Are Impulse Buys Sabotaging Your Budget?

by Joel Fink

Are Impulse Buys Sabotaging Your Budget photo

Do you tend to blow your budget impulse shopping? Take these steps to reduce impulse buys and start winning the budget battle.

So, you’ve put together a budget. That’s great! But why do we so often end up overspending our budget?

Maurie Backman recently wrote an article for The Motley Fool entitled “This Money Habit is Hurting 5 out of 6 Americans.” In her article, she talks about the primary culprit preventing people from meeting their budgets.

She notes that according to a Creditcards.com survey, 4 out of 5 Americans admit to making significant impulse purchases. In the survey, 54% admitted to making an impulse purchase of $100 or more, and 20% admitted to making an impulse purchase of over $1,000. As you might expect, higher-income earners made larger impulse buys, which helps explain why people have difficulty meeting their budget, even as income rises.

What makes us so susceptible to impulse buying?

Ian Zimmerman, PhD, wrote an article for Psychology Today called “What Motivates Impulse Buying?”. He talks about several factors that contribute to a person’s impulse buying behavior.

  • Impulse buyers tend to be more social, status-conscious, and image concerned.
  • Impulse buyers tend to experience more anxiety and difficulty controlling emotions.
  • Impulse buyers tend to experience less happiness and make purchases to improve their mood.
  • Impulse buyers are less likely to consider the consequences of their spending.
  • Impulse buyers often feel a strong connection to a product through their own direct interaction with the product or when they see someone else using and enjoying the product (“vicarious ownership”).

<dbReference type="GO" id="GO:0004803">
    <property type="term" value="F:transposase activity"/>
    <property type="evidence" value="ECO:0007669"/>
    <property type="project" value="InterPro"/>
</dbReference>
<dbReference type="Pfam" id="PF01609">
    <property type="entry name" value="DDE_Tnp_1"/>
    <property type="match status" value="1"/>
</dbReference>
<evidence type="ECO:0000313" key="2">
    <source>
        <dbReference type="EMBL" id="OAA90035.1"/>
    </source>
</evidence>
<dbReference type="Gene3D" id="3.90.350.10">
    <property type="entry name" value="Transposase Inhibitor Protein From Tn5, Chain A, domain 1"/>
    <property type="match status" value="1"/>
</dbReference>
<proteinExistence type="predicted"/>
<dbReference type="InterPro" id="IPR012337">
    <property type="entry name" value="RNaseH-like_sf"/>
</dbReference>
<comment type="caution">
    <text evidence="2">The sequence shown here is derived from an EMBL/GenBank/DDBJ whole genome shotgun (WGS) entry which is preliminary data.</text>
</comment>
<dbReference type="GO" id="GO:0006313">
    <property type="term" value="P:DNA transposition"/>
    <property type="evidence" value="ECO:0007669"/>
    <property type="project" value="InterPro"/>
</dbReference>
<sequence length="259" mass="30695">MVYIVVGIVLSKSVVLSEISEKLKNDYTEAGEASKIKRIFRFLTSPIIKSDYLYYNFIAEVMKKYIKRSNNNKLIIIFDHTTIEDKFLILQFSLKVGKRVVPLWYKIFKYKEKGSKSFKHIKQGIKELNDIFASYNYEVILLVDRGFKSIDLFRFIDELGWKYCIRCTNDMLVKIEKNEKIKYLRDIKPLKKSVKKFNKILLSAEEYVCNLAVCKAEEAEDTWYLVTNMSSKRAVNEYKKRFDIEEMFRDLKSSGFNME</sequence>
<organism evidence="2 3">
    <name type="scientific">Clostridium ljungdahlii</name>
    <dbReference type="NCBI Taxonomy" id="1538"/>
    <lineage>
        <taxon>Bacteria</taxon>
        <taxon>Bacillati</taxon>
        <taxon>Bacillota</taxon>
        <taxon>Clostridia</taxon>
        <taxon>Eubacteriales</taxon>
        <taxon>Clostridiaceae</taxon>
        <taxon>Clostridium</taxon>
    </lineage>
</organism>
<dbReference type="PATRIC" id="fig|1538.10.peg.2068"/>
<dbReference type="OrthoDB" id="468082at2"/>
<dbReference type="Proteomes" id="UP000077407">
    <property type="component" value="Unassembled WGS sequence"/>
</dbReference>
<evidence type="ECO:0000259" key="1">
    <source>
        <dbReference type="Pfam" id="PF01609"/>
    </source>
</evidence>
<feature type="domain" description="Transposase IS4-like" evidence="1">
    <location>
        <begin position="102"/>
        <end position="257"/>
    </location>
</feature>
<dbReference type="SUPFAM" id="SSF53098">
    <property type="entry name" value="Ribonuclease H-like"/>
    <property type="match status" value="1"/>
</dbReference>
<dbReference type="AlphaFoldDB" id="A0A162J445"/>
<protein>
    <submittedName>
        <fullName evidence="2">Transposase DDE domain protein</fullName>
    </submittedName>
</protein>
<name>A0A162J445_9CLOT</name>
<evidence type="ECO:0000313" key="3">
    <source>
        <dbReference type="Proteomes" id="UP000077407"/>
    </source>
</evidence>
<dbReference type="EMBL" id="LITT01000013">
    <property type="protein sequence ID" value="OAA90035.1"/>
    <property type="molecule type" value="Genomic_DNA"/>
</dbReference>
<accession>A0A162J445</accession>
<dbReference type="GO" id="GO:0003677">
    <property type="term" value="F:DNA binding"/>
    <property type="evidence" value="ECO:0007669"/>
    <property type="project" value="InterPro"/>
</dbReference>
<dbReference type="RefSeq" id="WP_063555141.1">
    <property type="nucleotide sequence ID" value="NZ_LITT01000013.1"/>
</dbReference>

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So what actions can we take to combat the allure of impulse purchases?

Maurie Backman recommends that you leave your credit cards at home. She notes that the Creditcards.com survey found that 79% of impulse buys occurred in stores where you can physically touch the product (i.e., vicarious ownership). She also notes that a Bankrate.com study found that people spend 50% more when they use credit cards compared to when using cash.

She also recommends that when you shop online, you search for the item by a specific name rather than category. A study by User Interface Engineering found that consumers were three times more likely to purchase another item in addition to the original item for which they were searching if they searched by category (e.g., flat-screen TV) as opposed to a specific product (e.g., Vizio 48″ HDTV model E48).

While Dr. Zimmerman doesn’t give specific recommendations for combatting impulse buying, he does provide insight into the underlying causes. Much of the behavior is centered on anxiety or unhappiness and the pleasure we feel when we make a purchase.

He reminds us that everyone behaves impulsively now and then and that modest cases of impulse buying can be harmless. However, extreme cases of impulse buying can lead to debt and unhappiness.

Have you overspent your way into debt?

Make a plan to get back out. Get How to Conquer Your Debt No Matter How Much You Have and create a debt payoff plan personalized to your budget and lifestyle.

In extreme cases, like with depression, you may need to seek qualified professional help. (See also Dealing with Depression During Tough Financial Times.) In more moderate cases, you can take steps to combat impulse buying motivations.

When you feel stress or unhappiness, look for outlets (other than shopping) like exercise, volunteering, calling a friend, taking a walk, or going to the library.

Try not to focus on the new product that you want. Try focusing on what you already own. Don’t compare yourself to others based on the things that you own. You may think that they have nicer “things,” but they may also have incurred higher debt to get those things.

Staying on budget is difficult for most everyone. Taking steps to reduce impulse buys and understanding the motivations driving impulse purchases can help you finally start winning the budget battle.

Reviewed March 2022

About the Author

Joel Fink is a retired CPA and financial services executive living in Dallas, Texas. He enjoys writing articles that help real people with simple ideas to manage their money and improve their lives.

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